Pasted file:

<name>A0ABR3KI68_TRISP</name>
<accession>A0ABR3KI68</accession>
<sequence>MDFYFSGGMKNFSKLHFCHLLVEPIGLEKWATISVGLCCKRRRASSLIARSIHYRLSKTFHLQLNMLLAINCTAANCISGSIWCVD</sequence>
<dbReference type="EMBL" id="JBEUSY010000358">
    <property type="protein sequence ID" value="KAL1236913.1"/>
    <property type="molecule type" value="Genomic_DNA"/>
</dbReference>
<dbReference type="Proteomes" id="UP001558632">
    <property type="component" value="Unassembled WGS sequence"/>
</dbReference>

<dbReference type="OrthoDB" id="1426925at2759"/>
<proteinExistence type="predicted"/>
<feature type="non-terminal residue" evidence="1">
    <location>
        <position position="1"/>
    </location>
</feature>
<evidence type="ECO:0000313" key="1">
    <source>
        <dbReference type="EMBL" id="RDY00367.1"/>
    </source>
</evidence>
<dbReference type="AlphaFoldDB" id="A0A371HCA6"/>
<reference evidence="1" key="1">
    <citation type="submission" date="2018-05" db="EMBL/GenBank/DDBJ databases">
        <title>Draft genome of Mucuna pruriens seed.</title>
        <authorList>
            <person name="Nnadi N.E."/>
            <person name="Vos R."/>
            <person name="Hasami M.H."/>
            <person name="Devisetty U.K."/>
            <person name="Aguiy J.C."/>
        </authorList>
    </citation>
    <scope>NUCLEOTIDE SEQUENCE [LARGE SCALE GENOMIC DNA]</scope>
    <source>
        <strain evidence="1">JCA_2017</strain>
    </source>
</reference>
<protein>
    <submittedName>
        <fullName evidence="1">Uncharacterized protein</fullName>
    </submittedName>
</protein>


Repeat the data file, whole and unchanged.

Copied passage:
<name>A0ABR3KI68_TRISP</name>
<accession>A0ABR3KI68</accession>
<sequence>MDFYFSGGMKNFSKLHFCHLLVEPIGLEKWATISVGLCCKRRRASSLIARSIHYRLSKTFHLQLNMLLAINCTAANCISGSIWCVD</sequence>
<dbReference type="EMBL" id="JBEUSY010000358">
    <property type="protein sequence ID" value="KAL1236913.1"/>
    <property type="molecule type" value="Genomic_DNA"/>
</dbReference>
<dbReference type="Proteomes" id="UP001558632">
    <property type="component" value="Unassembled WGS sequence"/>
</dbReference>

<dbReference type="OrthoDB" id="1426925at2759"/>
<proteinExistence type="predicted"/>
<feature type="non-terminal residue" evidence="1">
    <location>
        <position position="1"/>
    </location>
</feature>
<evidence type="ECO:0000313" key="1">
    <source>
        <dbReference type="EMBL" id="RDY00367.1"/>
    </source>
</evidence>
<dbReference type="AlphaFoldDB" id="A0A371HCA6"/>
<reference evidence="1" key="1">
    <citation type="submission" date="2018-05" db="EMBL/GenBank/DDBJ databases">
        <title>Draft genome of Mucuna pruriens seed.</title>
        <authorList>
            <person name="Nnadi N.E."/>
            <person name="Vos R."/>
            <person name="Hasami M.H."/>
            <person name="Devisetty U.K."/>
            <person name="Aguiy J.C."/>
        </authorList>
    </citation>
    <scope>NUCLEOTIDE SEQUENCE [LARGE SCALE GENOMIC DNA]</scope>
    <source>
        <strain evidence="1">JCA_2017</strain>
    </source>
</reference>
<protein>
    <submittedName>
        <fullName evidence="1">Uncharacterized protein</fullName>
    </submittedName>
</protein>